Heather Garrett 440x440Heather Garrett, HR Director at Menzies LLP discusses change and how to navigate through and come out on top.

Could you tell about your background Heather and how you came to the role of HR Director at Menzies?

My career path has involved working with a diverse range of companies throwing their own unique and individual challenges along the way.  I started my HR career with BAA as a graduate trainee at Heathrow Airport and moved to become personnel officer at Terminal One (otherwise referred to as POTI!). After cutting my teeth in this fast paced employee relations environment, I  moved to British Gas as a training manager and change consultant during the company’s reorganisation. Three years later I took up my first head of HR role with Ultra Electronics.

I was later approached by Andersen Consulting (now Accenture) to take on the HR leadership of a large outsourcing deal with a major utilities organisation.  Accenture was a great grounding for me in a professional services environment and during my six years there I held a number of senior HR positions with EMEA and Global remits. In 2003, I left Accenture for Sun Microsystems and spent seven very enjoyable years in senior business partner roles before being appointed HR Director for the UK and Ireland.

Sun Microsystems was then acquired by Oracle and once the business transfer process was completed, I was ready for a new challenge – and Nokia was certainly that.  I joined Nokia as HR Director for the UK and Ireland in early 2010 some nine months before the business appointed a new CEO and went through global organisational change.  I led the UK element of Nokia’s change programme – divesting businesses, leading complex redundancy consultations and site closures.  I then spent a relatively short time as global talent and leadership director before Nokia was acquired by Microsoft.  I later joined Legal and General as HR Director for Insurance before joining Menzies in January this year.

What is your take on the relationship between employee engagement, customer engagement, performance and profitability?

Employee engagement can drive business performance and profitability.  I have long bought into the concept of the psychological contract that was really the precursor to the work on employee engagement – which asserted the link between ‘emotional engagement’ and increased employee performance and business profitability. We now know that happy employees are more productive and happy employees make customers happy.

It has taken the HR profession a while to get this message home to businesses.  Some still need to be convinced.  However, in this VUCA (volatility, uncertainty, complexity, and ambiguity), disrupted world we now know that people are the best differentiator any business can have.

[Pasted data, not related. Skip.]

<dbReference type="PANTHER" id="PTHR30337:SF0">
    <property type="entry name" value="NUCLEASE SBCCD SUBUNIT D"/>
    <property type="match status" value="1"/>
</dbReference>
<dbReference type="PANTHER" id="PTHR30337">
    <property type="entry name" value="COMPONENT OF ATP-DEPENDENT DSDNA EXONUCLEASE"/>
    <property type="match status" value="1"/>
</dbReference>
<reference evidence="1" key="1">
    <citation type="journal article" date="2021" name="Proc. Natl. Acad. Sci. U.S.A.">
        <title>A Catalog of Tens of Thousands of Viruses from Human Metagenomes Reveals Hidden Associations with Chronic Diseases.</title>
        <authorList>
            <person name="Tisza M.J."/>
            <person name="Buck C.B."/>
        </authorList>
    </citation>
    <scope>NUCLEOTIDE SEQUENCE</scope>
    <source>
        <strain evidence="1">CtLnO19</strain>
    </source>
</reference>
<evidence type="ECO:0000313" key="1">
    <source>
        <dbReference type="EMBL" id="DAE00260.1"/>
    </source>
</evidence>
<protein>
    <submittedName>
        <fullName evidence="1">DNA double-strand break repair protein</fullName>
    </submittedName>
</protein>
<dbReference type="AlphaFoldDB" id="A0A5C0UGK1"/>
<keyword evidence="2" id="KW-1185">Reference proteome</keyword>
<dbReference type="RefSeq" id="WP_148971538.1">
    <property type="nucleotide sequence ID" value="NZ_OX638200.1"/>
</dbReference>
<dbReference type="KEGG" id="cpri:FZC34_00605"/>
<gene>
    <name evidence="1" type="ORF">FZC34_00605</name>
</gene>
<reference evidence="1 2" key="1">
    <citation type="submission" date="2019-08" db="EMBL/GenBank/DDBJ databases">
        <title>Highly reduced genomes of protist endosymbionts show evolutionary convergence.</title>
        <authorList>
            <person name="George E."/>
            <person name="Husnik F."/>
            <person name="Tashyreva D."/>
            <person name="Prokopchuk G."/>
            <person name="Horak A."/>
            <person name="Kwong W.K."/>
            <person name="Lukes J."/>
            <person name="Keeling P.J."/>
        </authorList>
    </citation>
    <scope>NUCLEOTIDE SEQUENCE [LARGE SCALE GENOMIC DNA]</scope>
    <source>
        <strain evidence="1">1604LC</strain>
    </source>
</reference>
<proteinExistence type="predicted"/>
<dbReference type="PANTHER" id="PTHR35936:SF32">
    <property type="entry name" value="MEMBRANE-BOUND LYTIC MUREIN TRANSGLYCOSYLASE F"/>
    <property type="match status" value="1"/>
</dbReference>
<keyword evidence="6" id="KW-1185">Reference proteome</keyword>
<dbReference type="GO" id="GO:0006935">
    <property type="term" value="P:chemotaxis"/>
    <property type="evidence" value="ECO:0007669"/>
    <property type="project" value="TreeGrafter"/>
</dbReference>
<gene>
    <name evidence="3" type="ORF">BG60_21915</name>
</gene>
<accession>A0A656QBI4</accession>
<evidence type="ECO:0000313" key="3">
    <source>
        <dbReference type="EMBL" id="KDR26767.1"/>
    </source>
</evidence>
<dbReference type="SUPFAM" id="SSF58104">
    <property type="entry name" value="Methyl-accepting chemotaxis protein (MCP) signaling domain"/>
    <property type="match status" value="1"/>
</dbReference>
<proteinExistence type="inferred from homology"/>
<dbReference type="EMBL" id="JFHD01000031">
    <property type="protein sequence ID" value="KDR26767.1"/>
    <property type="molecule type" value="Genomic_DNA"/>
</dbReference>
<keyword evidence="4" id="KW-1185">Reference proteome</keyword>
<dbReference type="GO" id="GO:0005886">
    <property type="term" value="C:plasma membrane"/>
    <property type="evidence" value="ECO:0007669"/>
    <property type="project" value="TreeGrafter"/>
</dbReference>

Do you think there has been a general culture change in terms of professional services organisations over the past few years in the way they view their employees and customers?

In professional services you are effectively selling the skills, knowledge, experience and insight of your people.  If you want to create value for your clients and customers then it pays you to create a culture of high performance and engagement with your employees. That means taking the time to invest in people – particularly the relationship building skills.  Whether you are a lawyer, an accountant or a business consultant, your technical knowledge may give you permission to play but it is the people skills around being a trusted advisor to your clients that will differentiate you from the competition.

Could you give us a flavour for your mission at Menzies and where you see the organisation in two years from now?

I want to help Menzies to further develop its business, ensuring that we are well placed to embrace every opportunity to further enhance employee engagement and drive a culture in the Partnership that promotes autonomy, mastery and a strong sense of purpose. One of my responsibilities will also be working with marketing to develop the Menzies brand and the associated employer brand.

We are operating in a VUCA world and to quote Darwin “It is not the strongest of the species that survives, nor the most intelligent that survives. It is the one that is most adaptable to change.”  I’m looking forward to being part of the dynamic team at Menzies as we navigate our way through the industry changes.

What do you think is the single most important challenge facing the global HR community in our brave new digital age?

It is all about the talent agenda. HR needs to be hand in glove with anticipating the talent you might need for a business that might not even exist right now. This is the key challenge for us all in this digital age.  Businesses are looking to HR for leadership. They need insight from HR practitioners on how to source talent, develop and retain the best.  Keeping pace with this digital agenda is not easy but it is certainly very exciting.

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